Monday, October 3, 2011

Is Project Gunrunner another Watergate?

That's the suggestion of Forbes magazine. Here's a very short excerpt from their lengthy exposé of the scandal.

For political context we ... need to step back to April 16, 2009 — four or five months before we think Fast and Furious began. On this day President Barack Obama was visiting Mexico. While there he said, “This war is being waged with guns purchased not here but in the United States … more than 90% of the guns recovered in Mexico come from the United States, many from gun shops that lay in our shared border.”

This 90% statistic was, to be kind, math so shoddy a third grader should know better.

The figure was based only on guns the Mexican government sent to the ATF for tracing. On April 2, 2009, Fox News reported that, according to statistics from the Mexican government, only about a third of the guns recovered at crime scenes in Mexico are submitted to the ATF. The Mexicans, as it turns out, only send guns to the ATF they think came from the U.S. Also, many guns submitted to the ATF by the Mexicans cannot be traced. As a result, the reporters determined that only 17% of guns found at Mexican crime scenes have been traced by the ATF to the U.S.

Now, because President Obama used the made-up 90% figure to push political positions — he was using the statistic to argue that the U.S. needs more gun-control laws — it’s difficult not to sniff politics in what happened next.

Later in 2009 the ATF started the Fast and Furious program by allowing firearms to be smuggled from U.S. gun stores into the arsenals of Mexican criminal gangs. As these guns wouldn’t be seen again until they resurfaced in crimes (there were no tracking devices installed or other means to trace these guns), the only purpose for letting these guns “walk” seems to be to back up the president’s position that guns used in Mexican crimes mostly come from the U.S. (Though the Obama administration insists the gun sales were a part of a new crime-fighting technique.) Also, given the cover up that has ensued since Fast and Furious broke, it doesn’t seem like a conspiratorial leap to conclude that politics mixed with policy to create this crazy program. (But again, administration officials insist this wasn’t about politics.)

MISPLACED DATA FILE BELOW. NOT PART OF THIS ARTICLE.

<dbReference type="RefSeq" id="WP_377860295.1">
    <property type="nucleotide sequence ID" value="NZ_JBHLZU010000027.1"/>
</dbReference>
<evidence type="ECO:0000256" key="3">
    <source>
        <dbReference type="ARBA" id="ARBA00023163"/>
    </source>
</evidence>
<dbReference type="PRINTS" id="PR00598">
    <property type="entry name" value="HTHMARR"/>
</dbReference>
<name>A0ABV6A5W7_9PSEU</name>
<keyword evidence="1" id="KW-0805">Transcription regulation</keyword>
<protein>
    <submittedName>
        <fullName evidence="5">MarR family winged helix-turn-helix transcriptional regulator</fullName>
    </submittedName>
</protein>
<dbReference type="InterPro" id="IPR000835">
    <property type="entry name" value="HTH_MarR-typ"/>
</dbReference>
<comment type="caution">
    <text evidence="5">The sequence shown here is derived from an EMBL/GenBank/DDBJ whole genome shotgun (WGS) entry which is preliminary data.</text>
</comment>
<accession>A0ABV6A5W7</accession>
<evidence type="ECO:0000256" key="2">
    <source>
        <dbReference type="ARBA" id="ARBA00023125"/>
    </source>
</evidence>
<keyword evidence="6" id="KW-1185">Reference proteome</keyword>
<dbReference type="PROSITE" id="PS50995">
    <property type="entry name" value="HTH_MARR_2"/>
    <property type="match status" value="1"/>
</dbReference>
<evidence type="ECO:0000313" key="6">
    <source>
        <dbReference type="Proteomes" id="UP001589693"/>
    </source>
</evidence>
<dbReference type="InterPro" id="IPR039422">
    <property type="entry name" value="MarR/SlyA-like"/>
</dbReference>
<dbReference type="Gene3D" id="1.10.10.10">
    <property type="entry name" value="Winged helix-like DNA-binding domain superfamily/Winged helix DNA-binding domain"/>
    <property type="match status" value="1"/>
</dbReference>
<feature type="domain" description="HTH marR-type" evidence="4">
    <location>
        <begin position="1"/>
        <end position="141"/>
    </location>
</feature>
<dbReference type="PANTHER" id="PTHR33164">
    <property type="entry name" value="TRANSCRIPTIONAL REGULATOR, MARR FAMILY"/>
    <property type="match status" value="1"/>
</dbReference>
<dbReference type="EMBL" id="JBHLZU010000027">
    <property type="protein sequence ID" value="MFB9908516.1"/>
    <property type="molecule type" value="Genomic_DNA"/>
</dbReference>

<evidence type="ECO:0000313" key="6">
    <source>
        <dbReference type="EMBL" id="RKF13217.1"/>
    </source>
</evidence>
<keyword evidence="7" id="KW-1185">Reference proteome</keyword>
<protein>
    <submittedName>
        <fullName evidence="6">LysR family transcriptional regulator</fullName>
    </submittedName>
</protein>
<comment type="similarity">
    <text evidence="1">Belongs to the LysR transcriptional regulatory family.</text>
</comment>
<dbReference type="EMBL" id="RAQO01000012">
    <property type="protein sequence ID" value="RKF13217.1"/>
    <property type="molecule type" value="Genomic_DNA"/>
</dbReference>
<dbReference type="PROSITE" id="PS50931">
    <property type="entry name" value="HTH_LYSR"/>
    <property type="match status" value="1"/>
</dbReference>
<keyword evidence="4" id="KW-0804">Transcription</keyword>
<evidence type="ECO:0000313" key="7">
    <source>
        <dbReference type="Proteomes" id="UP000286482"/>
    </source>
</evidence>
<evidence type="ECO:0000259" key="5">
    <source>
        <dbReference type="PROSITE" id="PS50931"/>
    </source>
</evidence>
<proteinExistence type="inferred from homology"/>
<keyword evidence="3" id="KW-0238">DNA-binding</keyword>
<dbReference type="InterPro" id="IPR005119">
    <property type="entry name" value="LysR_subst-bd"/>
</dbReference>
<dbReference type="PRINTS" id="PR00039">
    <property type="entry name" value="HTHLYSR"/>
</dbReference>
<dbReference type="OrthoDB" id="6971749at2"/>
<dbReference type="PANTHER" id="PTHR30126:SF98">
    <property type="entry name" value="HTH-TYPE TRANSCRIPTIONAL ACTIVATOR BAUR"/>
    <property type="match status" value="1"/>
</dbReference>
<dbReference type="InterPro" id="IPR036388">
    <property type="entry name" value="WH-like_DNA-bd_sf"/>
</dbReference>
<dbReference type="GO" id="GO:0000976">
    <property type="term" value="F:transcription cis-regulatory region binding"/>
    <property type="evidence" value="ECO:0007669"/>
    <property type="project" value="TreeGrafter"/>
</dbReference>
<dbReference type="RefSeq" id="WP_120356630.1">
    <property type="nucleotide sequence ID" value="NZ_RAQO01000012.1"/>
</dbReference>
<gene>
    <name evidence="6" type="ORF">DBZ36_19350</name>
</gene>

Gun storeowners have a right to think it was about politics.

Sometime around September 2009, ATF agents began pressuring gun storeowners in Arizona to sell firearms to people the ATF thought would sell the guns to Mexican cartels and gangs. As gun-storeowners can’t do business without federal licenses, and because the ATF has the authority to shut down a gun store if the establishment’s paperwork isn’t in order, these requests were likely taken as orders. This put the gun storeowners in a catch-22: the law requires them to report suspicious activity and not to sell to people they think are breaking the law, yet the ATF was telling them to sell to suspicious people who wanted to buy AK-47s by the dozen.

Actually, it’s even worse than that: According to court records obtained by Fox News, two of 20 alleged smugglers who were later indicted in the Fast and Furious investigation had felony convictions. As gun-stores must run a person’s name through the National Instant Criminal Background Check System (NICS) before selling that person a firearm, this should have stopped these felons from buying even one measly.22 rifle.

Congressional and law-enforcement sources say this situation suggests the FBI, which operates the NICS system, had to have knowingly allowed the purchases to go forward after consulting with the ATF. Given that we know the director of the FBI was in on at least one early meeting on this issue, this seems logical.